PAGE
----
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Nov 11th 2016 by RepUs_Josh • 24 Questions • 810 Points
I'm a journalist who spent three years trying to solve a Rubik's Cube in under 20 seconds. Eleven years ago, I learned to solve the puzzle thanks to Toby Mao, who taught Will Smith for "The Pursuit of Happyness." I documented my quest in "Cracking The Cube: Going Slow to Go Fast and Other Unexpected Turns in the World of Competitive Rubik's Cube Solving," which was recently featured in the New York Post. The book touches on everything from my journey into speedcubing to the story of Erno Rubik, the reclusive Hungarian who invented the puzzle, and whom I had the pleasure to interview in person. Today I'm back in the Post's office to talk more about my love of The Cube and answer your questions.
Update: Thanks for all your questions! I had a great time answering them! I'll get to any I didn't answer later! "CRACKING THE CUBE" is available everywhere books are sold--and I'll be doing more events in the future! Check out my website at www.ianscheffler.com if you want to learn more. I'm also active on twitter at @ian_scheffler, Instagram at @ian_scheffler and @thegentlemancuber, Facebook at @ianschefflerauthor and on YouTube!
Our country has become so divided and polarized. So many people just want to attack or blame the other side, not realizing that both Rs and Ds use exactly the same techniques to distract and anger each other, avoiding any mention that it's the corrupting effects of money in the system that is at the root of all problems, and that nothing gets fixed until that aspect gets fixed. What materials (like YouTube explainer videos) or techniques do you recommend to help people understand that their partisan preferences are getting in the way of seeing the bigger picture? How can we help people understand that it's not the "evilness" of the other side that is the issue, but rather the system that rewards these conflicts that is the problem?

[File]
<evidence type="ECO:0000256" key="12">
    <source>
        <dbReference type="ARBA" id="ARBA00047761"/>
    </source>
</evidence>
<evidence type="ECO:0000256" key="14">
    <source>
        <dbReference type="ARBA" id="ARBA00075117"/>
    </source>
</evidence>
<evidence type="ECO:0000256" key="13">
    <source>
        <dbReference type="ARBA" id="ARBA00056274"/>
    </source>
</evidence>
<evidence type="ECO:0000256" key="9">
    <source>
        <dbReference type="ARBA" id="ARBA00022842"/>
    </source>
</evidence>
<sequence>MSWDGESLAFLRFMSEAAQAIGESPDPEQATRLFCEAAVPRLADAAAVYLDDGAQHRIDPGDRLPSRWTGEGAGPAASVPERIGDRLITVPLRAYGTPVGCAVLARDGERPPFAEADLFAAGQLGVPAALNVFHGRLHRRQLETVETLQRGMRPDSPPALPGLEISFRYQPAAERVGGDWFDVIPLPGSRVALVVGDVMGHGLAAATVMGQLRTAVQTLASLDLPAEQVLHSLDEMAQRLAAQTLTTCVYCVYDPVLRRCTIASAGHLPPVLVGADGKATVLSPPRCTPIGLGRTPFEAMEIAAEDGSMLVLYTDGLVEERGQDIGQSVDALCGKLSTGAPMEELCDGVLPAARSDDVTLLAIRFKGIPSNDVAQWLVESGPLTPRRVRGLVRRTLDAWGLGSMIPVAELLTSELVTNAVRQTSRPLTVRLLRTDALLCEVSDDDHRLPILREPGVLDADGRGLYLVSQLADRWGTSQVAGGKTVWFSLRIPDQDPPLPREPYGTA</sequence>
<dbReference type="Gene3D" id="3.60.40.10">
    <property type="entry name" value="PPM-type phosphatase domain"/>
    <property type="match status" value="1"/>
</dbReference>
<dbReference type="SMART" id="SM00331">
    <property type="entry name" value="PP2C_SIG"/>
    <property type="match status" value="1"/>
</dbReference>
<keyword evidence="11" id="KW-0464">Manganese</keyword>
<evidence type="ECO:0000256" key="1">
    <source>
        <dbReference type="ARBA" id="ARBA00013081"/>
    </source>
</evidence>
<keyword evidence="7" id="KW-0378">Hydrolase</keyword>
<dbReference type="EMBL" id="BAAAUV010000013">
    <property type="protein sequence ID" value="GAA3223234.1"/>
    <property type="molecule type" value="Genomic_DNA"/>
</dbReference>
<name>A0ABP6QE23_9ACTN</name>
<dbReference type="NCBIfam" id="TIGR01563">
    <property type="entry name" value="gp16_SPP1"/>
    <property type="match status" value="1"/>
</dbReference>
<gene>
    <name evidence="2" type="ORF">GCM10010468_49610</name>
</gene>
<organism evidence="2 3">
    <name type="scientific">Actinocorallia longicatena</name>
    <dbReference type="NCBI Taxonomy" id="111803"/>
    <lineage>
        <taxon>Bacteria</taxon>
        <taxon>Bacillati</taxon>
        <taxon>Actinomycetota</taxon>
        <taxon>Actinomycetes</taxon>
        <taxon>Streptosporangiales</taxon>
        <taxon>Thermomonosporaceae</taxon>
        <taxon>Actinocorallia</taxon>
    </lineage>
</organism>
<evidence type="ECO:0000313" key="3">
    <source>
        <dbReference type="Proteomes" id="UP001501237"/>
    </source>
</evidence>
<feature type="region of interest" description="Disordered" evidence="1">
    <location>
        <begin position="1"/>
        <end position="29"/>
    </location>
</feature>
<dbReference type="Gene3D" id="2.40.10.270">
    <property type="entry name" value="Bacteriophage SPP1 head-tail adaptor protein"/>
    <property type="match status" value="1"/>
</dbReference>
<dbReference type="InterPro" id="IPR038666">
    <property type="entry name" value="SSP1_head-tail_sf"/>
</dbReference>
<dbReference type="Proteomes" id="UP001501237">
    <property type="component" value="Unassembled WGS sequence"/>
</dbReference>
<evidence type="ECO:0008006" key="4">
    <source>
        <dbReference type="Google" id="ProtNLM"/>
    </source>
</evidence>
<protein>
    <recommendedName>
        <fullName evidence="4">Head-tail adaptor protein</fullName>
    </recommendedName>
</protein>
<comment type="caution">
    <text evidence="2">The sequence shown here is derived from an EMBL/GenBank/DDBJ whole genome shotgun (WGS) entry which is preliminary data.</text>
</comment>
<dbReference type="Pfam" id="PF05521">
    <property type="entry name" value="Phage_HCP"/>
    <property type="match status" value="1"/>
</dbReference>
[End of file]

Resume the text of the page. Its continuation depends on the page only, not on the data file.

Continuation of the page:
Did you read guides on how to get faster (such as the Fridrich method), or if you figure it out all by yourselves? And since the world record is around 5 seconds, do you think you'll keep trying to go faster to reach that?
I think one of the most important things is to approach the conversation about corruption with a willingness to call out your own “side.” Liberals tend to get angry about money in politics when it’s coming from conservatives, and conservatives get mad about liberal spending. But everybody is mad about the same thing – big money and special interests controlling our political system. So just saying, “You’re right, both sides need to stop taking money" can make a huge difference.
In terms of resources, this TED talk is a great place to start! https://www.ted.com/talks/jonathan_haidt_on_the_moral_mind
So I've interviewed hundreds of people in the process of writing this book, and can more or less count on two hands the number of people who figured it out on their own. (Obviously Rubik, the inventor, had to!) So that's really hard, and you need some pretty high level spatial and mathematical skills.
I learned initially from a person, Toby Mao, a former world record holder, and then got faster by a mix of internet stuff (like youtube--check out badmephisto's videos on YouTube) and meeting cubers at competitions and asking for advice!
As far as the world record goes, there's no way I'll ever beat that. It's down to 4.74 seconds, which was set by Mats Valk, a really awesome cuber from Holland, just the other weekend.
but I do hope to keep getting faster--my goals next year are to get a sub-11 second single and sub-15 second average in competition!